It's not often that a player's skates captivate the hockey world.
But that's what happened when Josh Ho-Sang tweeted out his "New Wheels," a pair of custom-painted hockey skates, complete with Pollock paint splatters and graffiti of his name and number. The skates are as one-of-a-kind as Ho-Sang. Over 300 retweets, 2,200 likes and 130 comments later, Ho-Sang's new skates were the talk of hockey Twitter.
But that's just the start of the conversation for the Islanders' winger. He's using the spotlight on his skates to shine a light on a pair of issues he cares about - getting clothes for the homeless in New York and those affected by the hurricanes that recently ravaged the southern US.
How exactly do the skates fit into this? Ho-Sang plans to raffle them off to fans who donate new or gently-used clothing. Bins will be set up at Northwell Health Ice Center from Sept. 17 to Oct. 4.
"There's a lot of people who want to do stuff for the Hurricane and homeless people, but they don't know how to," Ho-Sang said. "This is a good way to give people an avenue [to do so]."
Each donation equals one raffle ticket - per person - for the skates because Ho-Sang wants everyone to get involved and for anyone to be able to win them, which is why they're not being auctioned off. Second prize is two tickets to an Islanders home game and third prize is a piece of apparel from the team store.
"We thought doing a clothing drive would be advantageous because it gives everyone an opportunity to win the skates," Ho-Sang said. "But at the end of the day, the lives you get to touch, the people you get to help is much more important."
This isn't the first time Ho-Sang has participated in humanitarian work. In a 2015 the Islanders' winger painted a school in Jamaica.
"As an athlete, especially a professional one you have the gift of a platform and with that platform you have the ability to touch a lot of lives and reach all over," Ho-Sang said.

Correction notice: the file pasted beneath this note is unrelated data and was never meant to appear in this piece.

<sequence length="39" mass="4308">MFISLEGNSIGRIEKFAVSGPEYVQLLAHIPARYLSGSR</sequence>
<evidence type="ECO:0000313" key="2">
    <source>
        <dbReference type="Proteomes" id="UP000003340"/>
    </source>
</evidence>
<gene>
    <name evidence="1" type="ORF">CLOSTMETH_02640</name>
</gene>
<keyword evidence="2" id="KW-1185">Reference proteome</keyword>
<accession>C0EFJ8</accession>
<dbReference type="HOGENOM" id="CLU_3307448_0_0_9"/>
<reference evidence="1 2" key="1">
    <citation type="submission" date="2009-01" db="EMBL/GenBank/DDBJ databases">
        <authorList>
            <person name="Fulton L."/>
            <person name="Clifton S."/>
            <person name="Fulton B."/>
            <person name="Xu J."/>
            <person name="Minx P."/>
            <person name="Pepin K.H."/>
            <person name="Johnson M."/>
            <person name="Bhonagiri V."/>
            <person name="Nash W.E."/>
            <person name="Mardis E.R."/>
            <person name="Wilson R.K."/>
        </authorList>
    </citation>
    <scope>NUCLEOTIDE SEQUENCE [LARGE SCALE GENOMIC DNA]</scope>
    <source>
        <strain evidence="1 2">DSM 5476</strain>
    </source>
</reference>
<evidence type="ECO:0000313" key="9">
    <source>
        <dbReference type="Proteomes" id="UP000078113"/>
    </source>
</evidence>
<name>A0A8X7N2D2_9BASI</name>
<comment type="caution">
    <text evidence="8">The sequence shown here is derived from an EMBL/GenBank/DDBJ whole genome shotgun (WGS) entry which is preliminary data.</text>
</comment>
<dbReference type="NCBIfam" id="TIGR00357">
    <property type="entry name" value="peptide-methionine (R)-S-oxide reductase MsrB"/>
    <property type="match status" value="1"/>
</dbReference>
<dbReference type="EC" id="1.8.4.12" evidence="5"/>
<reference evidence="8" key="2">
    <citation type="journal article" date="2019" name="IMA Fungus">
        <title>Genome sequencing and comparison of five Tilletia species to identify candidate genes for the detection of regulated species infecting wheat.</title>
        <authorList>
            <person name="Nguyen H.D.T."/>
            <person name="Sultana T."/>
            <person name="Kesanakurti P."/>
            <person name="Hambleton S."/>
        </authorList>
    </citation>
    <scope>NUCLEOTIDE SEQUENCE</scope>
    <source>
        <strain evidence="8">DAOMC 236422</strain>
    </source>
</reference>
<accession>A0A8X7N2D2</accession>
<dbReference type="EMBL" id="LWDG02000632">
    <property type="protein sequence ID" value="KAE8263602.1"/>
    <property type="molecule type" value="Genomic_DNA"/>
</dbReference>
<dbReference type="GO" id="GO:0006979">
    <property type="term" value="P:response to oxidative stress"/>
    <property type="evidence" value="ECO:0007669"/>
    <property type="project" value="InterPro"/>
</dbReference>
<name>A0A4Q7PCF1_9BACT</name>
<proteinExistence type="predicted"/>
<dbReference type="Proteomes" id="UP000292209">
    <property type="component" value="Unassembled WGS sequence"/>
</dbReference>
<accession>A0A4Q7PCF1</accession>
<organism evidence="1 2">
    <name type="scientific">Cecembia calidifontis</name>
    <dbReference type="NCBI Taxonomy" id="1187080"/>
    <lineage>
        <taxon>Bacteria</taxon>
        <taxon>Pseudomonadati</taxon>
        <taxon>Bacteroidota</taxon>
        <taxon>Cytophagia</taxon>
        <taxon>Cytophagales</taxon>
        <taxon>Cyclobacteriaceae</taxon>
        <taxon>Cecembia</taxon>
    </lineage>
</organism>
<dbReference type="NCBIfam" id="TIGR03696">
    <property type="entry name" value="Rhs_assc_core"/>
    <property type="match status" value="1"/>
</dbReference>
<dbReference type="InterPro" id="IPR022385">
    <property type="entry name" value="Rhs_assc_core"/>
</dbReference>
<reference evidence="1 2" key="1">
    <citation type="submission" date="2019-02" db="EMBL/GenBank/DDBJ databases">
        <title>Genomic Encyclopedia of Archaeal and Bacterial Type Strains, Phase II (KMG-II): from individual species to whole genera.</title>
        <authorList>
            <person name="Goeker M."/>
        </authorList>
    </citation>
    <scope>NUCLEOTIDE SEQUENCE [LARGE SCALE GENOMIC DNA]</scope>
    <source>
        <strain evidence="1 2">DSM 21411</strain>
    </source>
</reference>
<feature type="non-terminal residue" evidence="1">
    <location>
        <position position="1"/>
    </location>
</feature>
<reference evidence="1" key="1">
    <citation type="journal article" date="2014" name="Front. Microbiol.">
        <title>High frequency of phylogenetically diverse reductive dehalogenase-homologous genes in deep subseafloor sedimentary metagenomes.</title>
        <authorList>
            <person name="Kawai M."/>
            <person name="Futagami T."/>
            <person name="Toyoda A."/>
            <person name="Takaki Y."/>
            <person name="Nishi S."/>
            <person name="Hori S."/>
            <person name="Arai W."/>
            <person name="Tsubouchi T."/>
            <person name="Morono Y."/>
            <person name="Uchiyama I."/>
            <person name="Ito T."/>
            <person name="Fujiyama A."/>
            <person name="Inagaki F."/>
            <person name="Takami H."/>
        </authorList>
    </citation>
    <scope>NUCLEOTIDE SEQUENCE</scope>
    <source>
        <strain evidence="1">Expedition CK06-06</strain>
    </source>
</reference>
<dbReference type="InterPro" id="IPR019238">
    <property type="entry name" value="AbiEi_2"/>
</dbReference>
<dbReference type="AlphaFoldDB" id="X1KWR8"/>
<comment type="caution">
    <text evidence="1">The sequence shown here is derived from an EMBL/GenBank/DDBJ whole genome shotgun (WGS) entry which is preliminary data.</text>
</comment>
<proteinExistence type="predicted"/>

This initiative blends the athletic and artistic sides of Ho-Sang. He uses painting as his creative outlet and while he didn't physically put brush to blade, the idea of painted skates seemed to satisfy the two sides. He says the theme of the skates is yin and yang.
"I'm a big believer in yin and yang, good and bad. That's what the contrast is in these skates if you see the ink blots. Black on white and the white on the black," Ho-Sang said. "I knew this may not tickle everybody's fancy, but this is personal, this is for me. Whoever gets these skates, this is the artistic side of me."
Ho-Sang commissioned the design from a Toronto-based graffiti artist and friend known as WorkingSpy3000. The "Ho-Sang" and "66" are both drawn in graffiti and immediately jump out, but there are little details hidden in the design. His favorite detail of the skates he wore throughout Rookie Camp are the markings on the back.
"I'm sure regular skates would get a buzz, but these are the first of their kind," Ho-Sang said. "Whoever wins them, I'll sign them, take a picture with you and just tell you how much I appreciate you participating in this event. For me, it's important to try and help those who are less fortunate."